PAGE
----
John McLiam

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John McLiam
BornJohn Williams
(1918-01-24)January 24, 1918
Alberta, Canada
DiedApril 16, 1994(1994-04-16) (aged 76)
Los Angeles, California, U.S.
OccupationActor
Years active1952–1991

John McLiam (born John Williams; January 24, 1918 – April 16, 1994) was a film and television actor noted for his skill at different accents.[1] His film appearances include My Fair Lady (1964), In Cold Blood (1967), John Frankenheimer's movie of The Iceman Cometh (1973), The Missouri Breaks (1976), and First Blood (1982). He was a guest star in numerous television series and wrote a Broadway play, The Sin of Pat Muldoon.[2][3]

Early life[edit]

He attended St. Mary's College of California (Moraga, California). During World War II served in the United States Navy as an intelligence officer, having received a Bronze Star.[2] After the war he worked briefly as a journalist for the San Francisco Examiner.[1]

Acting career[edit]

He took McLiam, the Gaelic form of his real surname Williams, as a stage name.[1]

His acting career began in Maxwell Anderson's Winterset in San Francisco in 1946.[4] After a few roles in plays in California he moved to New York.[1] His first Broadway role was as a guard in Maxwell Anderson's Barefoot in Athens in 1951. His other stage roles include Shaw's Saint Joan, and Tiger at the Gates, Christopher Fry's version of a Jean Giraudoux play, which ran 1959–60 on Broadway. He appeared in the original Broadway cast of One More River (1960).[citation needed]

He moved to California in 1960 to work in film and television.[1] His film roles included a cockney ne'er-do-well in My Fair Lady (1964), Boss Kean in Cool Hand Luke (1967), In Cold Blood (1967) as murder victim Herbert Clutter,[5]John acted as the. pilot, flight instructor for Aunt Bea in Season 8, "Aunt Bea's Big Moment"<Credits at the end of the show></Season 8, episode 23> Halls of Anger (1970), Woody Allen's Sleeper (1973), rancher David Braxton in The Missouri Breaks (1976), and Orval in First Blood (1982). He played Jimmy Tomorrow in John Frankenheimer's American Film Theater movie of The Iceman Cometh (1973), alongside Fredric March, Lee Marvin, Robert Ryan and Jeff Bridges.

He was John of Gaunt in William Woodman's filmed version of Shakespeare's Richard II (1982): while the casts' acting was generally judged as poor, Charles R. Forker said McLiam delivered Gaunt's most famous speech "like an operatic aria" but in general was no match for Sir John Gielgud at speaking verse.[6]

He was cast as Walter Watson, the Olympic Club trainer of the boxer James J. Corbett (played by James Davidson) in the 1966 episode "The Fight San Francisco Never Forgot" of the syndicated television series, Death Valley Days. In the story line Watson halts a local bully and trains Corbett as his promotional rival.[7]

In the 1979 television miniseries Freedom Road, he played Ulysses S. Grant. He appeared in several episodes of the western series The Virginian and Gunsmoke, and was Doc Holliday in the pilot of Bret Maverick. He portrayed Elsworth Chisolm in two episodes of Dynasty, and the lead character's father in T.J. Hooker. He guest starred in Little House on the Prairie in 1983, and he appeared in a 1986 episode of Highway to Heaven as an angel opposite Michael Landon. He had guest roles in dozens of other television series,[8] including The Twilight Zone and Perry Mason.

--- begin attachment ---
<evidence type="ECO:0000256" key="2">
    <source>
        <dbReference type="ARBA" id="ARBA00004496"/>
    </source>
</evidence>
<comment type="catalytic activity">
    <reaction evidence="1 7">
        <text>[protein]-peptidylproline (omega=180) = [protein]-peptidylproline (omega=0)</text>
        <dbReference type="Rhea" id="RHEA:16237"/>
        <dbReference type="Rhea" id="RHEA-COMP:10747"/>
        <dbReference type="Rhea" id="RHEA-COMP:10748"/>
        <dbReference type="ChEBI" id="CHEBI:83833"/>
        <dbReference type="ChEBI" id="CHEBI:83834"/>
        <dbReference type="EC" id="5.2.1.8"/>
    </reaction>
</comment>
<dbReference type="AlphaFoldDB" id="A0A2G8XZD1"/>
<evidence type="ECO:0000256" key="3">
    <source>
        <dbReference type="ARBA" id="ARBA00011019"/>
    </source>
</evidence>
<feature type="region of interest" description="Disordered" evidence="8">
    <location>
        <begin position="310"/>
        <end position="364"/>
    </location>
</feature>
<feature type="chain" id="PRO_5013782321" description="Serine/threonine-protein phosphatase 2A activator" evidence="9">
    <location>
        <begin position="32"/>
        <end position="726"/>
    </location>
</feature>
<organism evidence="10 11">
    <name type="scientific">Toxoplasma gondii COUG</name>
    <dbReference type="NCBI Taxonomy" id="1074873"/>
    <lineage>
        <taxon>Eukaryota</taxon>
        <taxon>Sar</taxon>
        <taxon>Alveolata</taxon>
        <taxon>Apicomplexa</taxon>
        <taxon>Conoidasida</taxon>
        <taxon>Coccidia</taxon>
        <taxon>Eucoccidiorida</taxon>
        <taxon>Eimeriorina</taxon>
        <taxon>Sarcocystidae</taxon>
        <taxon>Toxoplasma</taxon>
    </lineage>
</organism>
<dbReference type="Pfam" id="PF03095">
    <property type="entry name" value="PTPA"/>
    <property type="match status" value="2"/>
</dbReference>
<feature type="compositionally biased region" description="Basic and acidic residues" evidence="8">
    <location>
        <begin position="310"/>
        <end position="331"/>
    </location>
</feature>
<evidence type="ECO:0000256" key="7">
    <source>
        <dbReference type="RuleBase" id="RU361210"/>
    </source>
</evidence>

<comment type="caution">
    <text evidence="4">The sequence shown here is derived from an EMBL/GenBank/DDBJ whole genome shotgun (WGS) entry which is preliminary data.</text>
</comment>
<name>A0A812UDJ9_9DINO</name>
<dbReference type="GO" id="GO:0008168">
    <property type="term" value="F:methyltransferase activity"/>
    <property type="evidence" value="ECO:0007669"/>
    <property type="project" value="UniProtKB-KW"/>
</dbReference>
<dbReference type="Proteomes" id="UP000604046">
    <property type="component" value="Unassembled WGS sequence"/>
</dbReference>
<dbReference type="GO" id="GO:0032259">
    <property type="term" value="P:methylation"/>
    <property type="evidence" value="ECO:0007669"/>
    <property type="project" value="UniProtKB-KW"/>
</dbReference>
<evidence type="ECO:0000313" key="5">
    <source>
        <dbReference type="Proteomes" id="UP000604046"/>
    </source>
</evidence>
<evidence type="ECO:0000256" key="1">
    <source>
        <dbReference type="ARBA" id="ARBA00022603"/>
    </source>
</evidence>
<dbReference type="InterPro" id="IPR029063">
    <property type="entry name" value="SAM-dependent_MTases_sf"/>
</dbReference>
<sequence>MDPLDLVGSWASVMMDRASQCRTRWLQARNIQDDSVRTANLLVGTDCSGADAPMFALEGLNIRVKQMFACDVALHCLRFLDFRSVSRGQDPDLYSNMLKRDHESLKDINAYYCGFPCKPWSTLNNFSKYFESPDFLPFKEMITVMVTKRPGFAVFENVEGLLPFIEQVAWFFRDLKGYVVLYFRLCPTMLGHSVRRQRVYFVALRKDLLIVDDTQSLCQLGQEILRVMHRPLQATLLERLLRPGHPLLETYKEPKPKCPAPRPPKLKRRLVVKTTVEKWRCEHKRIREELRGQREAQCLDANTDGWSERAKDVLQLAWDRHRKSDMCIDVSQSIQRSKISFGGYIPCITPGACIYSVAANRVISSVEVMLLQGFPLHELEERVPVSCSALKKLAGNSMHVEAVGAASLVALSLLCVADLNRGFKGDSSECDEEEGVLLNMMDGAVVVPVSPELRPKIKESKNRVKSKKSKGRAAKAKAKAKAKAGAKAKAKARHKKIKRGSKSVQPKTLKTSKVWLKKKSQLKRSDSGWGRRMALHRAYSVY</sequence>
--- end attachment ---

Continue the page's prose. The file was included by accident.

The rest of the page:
Writing[edit]

His play The Sin of Pat Muldoon, about a Roman Catholic family, ran for five performances from March 13 to 16, 1957 at the Cort Theatre on Broadway. The central character, played in that production by James Barton, is a father who renounces his faith following the death of his son and spends his savings on partying and loose women before having a heart attack. Though he attempts to resolve some of his family's problems, he dies unrepentant.[9] Playwright and producer Maxwell Anderson, given the script to consider producing it, condemned the play as lying on well-trampled ground following Seán O'Casey's Juno and the Paycock, declaring, "I've grown weary of the whole subject. An ancient, irritable, blasphemous, dying but loveable Irishman says his last ten thousand words and goes to his own place. The hell with him."[4]

Personal life[edit]

McLiam and his wife Roberta had a daughter, Claire.[1] He died in Woodland Hills, Los Angeles, California in 1994 from melanoma and Parkinson's disease.[2]

Selected filmography[edit]

References[edit]

  1. ^ a b c d e f Oliver, Myrna (April 20, 1994). "John McLiam; Broadway, Film Character Actor". LA Times. Retrieved October 25, 2013.
  2. ^ a b c "John McLiam, 76, Film and TV Actor". New York Times. May 5, 1994. Retrieved 25 October 2013.
  3. ^ Galloway, Doug (April 25, 1994). "John McLiam". Variety. 354 (12): 40.
  4. ^ a b Anderson, Maxwell. Dramatist in America: Letters of Maxwell Anderson, 1912–1958. pp. 283–284.
  5. ^ "John McLiam". AllMovie Guide. Retrieved 25 October 2013.
  6. ^ Forker, Charles R (2008). Sarah Hatchuel, Nathalie Vienne-Guerrin, ed. Shakespeare on Screen: The Henriad. Publication Univ Rouen Havre. p. 38.
  7. ^ "The Fight San Francisco Never Forgot details". Internet Movie Data Base. March 17, 1966. Retrieved September 7, 2015.
  8. ^ Ward, Jack (1993). Television Guest Stars: An Illustrated Career Chronicle for 678 Performers of the Sixties and Seventies. McFarland. p. 320.
  9. ^ Bordman, Gerald (1996). American Theatre: A Chronicle of Comedy and Drama, 1930–1969. Oxford University Press. p. 344.

External links[edit]